EURO inflation an opportunity to Sell

Inflation still rising. Energy prices have pushed the flash Euro zone CPI to a 27-month high (+2.4%), dragging the EUR with it and making the bears nervous. Even with Trichet’s recent hawkish commentary, ECB policy makers are not expected to raise interest rates at this weeks policy meeting due to the continued fear over the ‘resilience of the Euro-zone economy’.

At the moment currency direction is dominated by Egypt’s political outlook. While Mubarak’s possible resignation might calm protestors, the uncertainty about the post-political landscape is expected to keep investors sidelined in the region. Capital markets are been driven by the concerned closure of the Suez Canal and the possibility of oil supply disruption. Rising oil prices coupled with intensifying geopolitical uncertainty may delay future investment decisions and lead to concerns about the outlook for global growth making the dollar looking a safer bet for now.

The US$ is mixed in the O/N trading session. Currently, it is higher against 11 of the 16 most actively traded currencies in a ‘whippy’ O/N session.

Forex heatmap

Friday’s fourth quarter US growth estimates (+3.2%), though weaker than expected, continues to show some encouraging signs. The fundamental data combined with Middle-Eastern risk aversion trading strategies has been capable of pushing the dollar modestly higher. Even with US interest rates expected to remain low for an extended period, normally a negative for the currency, rise in sales and inventories supports US growth. Stagflation issues in Europe and the UK, coupled with safe heaven investment flows continue to favor the dollar on pull backs. This morning higher than expected flash Euro-CPI (+2.4%) will provide a better opportunity to sell the region on Middle-East geopolitical concerns.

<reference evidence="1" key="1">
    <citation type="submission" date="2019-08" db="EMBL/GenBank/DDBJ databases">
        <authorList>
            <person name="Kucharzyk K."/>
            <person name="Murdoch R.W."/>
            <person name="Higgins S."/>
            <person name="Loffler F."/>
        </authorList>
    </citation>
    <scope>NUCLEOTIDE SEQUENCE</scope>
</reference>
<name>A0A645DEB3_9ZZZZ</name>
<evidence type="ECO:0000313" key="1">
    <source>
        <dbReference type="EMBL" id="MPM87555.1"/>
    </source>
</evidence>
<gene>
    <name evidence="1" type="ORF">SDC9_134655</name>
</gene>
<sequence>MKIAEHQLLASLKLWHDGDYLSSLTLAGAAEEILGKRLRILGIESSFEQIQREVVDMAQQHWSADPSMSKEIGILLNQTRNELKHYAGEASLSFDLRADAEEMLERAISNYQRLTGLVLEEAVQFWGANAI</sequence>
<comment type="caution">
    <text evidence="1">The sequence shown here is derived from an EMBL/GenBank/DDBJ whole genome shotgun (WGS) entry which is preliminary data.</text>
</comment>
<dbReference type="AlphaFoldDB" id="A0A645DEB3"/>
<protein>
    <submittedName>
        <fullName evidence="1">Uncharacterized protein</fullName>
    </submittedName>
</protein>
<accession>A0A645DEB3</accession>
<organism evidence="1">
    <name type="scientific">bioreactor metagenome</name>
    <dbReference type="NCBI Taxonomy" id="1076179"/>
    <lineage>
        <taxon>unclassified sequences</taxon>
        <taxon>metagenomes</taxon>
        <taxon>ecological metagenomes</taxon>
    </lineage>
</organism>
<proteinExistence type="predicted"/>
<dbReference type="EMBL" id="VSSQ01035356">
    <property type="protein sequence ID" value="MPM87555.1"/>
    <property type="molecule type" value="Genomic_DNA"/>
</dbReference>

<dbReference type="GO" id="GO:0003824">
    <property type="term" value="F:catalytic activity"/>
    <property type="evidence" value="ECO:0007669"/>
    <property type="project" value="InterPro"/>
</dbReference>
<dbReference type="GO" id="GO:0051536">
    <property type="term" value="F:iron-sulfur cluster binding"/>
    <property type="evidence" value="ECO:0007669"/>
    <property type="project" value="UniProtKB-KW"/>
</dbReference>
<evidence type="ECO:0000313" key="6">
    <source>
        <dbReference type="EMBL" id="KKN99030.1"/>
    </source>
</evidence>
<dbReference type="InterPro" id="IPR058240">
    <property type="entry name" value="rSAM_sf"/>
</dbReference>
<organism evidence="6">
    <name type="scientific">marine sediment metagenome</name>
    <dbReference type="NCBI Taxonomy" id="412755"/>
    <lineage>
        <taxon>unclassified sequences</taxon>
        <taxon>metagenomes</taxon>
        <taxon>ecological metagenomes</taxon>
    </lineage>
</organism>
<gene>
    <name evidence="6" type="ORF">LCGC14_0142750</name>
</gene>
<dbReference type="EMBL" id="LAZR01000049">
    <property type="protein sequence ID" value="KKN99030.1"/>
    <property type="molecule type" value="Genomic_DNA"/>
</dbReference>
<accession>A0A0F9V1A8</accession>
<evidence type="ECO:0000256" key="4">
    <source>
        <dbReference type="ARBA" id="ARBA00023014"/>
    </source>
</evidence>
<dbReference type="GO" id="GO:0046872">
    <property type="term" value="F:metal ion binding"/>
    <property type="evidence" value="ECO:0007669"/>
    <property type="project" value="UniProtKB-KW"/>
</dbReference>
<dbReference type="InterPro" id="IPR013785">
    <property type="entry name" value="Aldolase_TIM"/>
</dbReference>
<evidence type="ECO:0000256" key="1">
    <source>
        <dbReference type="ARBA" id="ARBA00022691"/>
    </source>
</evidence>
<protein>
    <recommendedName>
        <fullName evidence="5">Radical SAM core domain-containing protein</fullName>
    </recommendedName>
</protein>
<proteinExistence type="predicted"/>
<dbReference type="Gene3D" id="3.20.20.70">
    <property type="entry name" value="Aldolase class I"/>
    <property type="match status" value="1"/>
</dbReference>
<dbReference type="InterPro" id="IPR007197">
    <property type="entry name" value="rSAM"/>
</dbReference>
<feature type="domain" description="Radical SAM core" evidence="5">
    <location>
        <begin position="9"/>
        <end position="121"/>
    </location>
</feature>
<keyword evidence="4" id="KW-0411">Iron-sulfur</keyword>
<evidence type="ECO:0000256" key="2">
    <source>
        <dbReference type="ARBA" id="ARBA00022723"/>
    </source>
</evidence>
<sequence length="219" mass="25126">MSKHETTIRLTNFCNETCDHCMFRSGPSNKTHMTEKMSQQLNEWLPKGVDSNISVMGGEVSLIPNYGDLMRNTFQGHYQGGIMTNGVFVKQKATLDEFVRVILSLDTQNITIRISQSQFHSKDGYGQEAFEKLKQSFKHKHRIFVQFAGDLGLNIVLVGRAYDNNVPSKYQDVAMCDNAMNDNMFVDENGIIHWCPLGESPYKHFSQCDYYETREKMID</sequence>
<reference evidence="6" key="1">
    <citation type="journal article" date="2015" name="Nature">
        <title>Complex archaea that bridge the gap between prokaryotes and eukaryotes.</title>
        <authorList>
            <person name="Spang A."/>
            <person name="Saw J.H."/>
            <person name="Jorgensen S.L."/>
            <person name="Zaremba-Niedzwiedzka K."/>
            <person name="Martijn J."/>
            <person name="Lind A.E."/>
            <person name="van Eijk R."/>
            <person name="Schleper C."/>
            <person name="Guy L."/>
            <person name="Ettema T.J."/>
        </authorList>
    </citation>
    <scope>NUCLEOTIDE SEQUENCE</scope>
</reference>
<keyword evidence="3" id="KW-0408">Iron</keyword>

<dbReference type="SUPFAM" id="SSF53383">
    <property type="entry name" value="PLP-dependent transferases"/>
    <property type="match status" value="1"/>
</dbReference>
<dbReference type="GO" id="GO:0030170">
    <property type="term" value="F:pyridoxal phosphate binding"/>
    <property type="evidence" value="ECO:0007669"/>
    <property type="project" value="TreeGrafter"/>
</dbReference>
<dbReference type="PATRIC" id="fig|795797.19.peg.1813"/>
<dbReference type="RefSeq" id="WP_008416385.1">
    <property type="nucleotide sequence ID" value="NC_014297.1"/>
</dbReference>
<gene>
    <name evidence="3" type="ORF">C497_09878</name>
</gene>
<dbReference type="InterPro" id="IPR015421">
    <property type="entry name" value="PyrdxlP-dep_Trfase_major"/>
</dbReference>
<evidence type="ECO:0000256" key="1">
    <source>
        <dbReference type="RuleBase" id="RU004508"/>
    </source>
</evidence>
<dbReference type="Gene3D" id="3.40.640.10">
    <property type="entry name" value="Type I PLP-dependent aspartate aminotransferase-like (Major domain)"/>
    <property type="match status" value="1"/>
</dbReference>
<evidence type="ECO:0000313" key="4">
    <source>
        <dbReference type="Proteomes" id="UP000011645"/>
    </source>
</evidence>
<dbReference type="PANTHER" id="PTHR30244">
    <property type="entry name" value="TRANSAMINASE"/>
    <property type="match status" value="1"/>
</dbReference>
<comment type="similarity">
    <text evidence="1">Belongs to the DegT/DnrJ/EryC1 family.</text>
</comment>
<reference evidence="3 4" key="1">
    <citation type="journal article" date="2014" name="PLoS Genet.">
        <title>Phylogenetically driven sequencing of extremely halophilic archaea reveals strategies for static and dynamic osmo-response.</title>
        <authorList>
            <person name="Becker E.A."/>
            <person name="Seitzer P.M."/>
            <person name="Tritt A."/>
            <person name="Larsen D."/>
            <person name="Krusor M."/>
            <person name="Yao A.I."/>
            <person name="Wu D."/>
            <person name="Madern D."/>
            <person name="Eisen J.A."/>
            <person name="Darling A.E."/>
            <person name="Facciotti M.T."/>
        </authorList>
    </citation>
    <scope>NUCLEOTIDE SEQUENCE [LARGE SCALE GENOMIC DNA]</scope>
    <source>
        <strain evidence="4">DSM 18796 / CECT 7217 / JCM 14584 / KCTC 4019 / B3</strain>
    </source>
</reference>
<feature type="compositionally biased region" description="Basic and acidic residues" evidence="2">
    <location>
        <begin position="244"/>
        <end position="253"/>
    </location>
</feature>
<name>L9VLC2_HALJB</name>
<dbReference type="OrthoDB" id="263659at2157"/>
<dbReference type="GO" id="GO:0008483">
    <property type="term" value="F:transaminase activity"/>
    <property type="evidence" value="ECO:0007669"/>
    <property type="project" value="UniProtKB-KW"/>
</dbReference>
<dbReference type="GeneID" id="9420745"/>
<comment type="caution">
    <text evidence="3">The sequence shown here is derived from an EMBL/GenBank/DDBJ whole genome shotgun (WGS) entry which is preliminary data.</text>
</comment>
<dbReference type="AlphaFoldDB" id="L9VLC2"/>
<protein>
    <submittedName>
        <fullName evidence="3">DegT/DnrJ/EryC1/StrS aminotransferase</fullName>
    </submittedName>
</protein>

The USD$ is lower against the EUR +0.21%, GBP +0.09% and higher against CHF -0.05% and JPY -0.05%. The commodity currencies are mixed this morning, CAD +0.06% and AUD -0.12%. Similar to some other G7 currencies, the loonie has found it difficult to shake the dollar from its shadow despite commodities and Canadian equities ending Friday in the black. The market strapped on risk aversion trading strategies and sought the dollar, JPY, CHF and US treasuries as safe sanctuary. Also not aiding the CAD was Governor Carney comments in Davos. Again he indicated that ‘persistent strength in the currency is a threat to economic expansion’. His views happened to push the currency to print three-month lows. For most of the O/N session, the dollar had benefitted from a flight to safety and thinner liquidity. This morning we will get to see if the appetite remains after the Canadian GDP numbers. The Japanese downgrade saga last week also had investors willing to embrace some risk aversion and lessening their demand for higher-yielding currencies. Technically, the loonie is trading around the tone of other asset classes and on the risk aversion dollar demand. Forget this morning domestic data, investors will be driven by events in the Middle-East (1.0010).

The RBA is expected to keep rates on hold this evening (4.75%) as policy makers survey the economic damage and inflation-accelerating effects of the recent floods. Analysts anticipate that Governor Stevens is expected to ‘tolerate quicker inflation and slower growth because the economy decelerated in the second half of last year after seven rate increases from October 2009 to November 2010’. Geopolitical concerns in the Middle East is pressurizing AUD/JPY as regional bourses declined O/N on concern that the unrest in Egypt will spread, damping further the demand for higher-yielding assets. Last week, Prime Minister Gillard announced a one-off tax to fund post-floods reconstruction. The market has seemingly interpreted this as a form of fiscal tightening which eases the pressure for RBA to tighten monetary policy. Dealers have promptly lowered their bets on increases to the benchmark interest rate over the next year. Pricing over the next 12-months fell -7bp to +22bp. The credit downgrade by S&P’s of Japan is also capable of taking some ‘risk’ off the table. Offers again appear at parity (0.9928).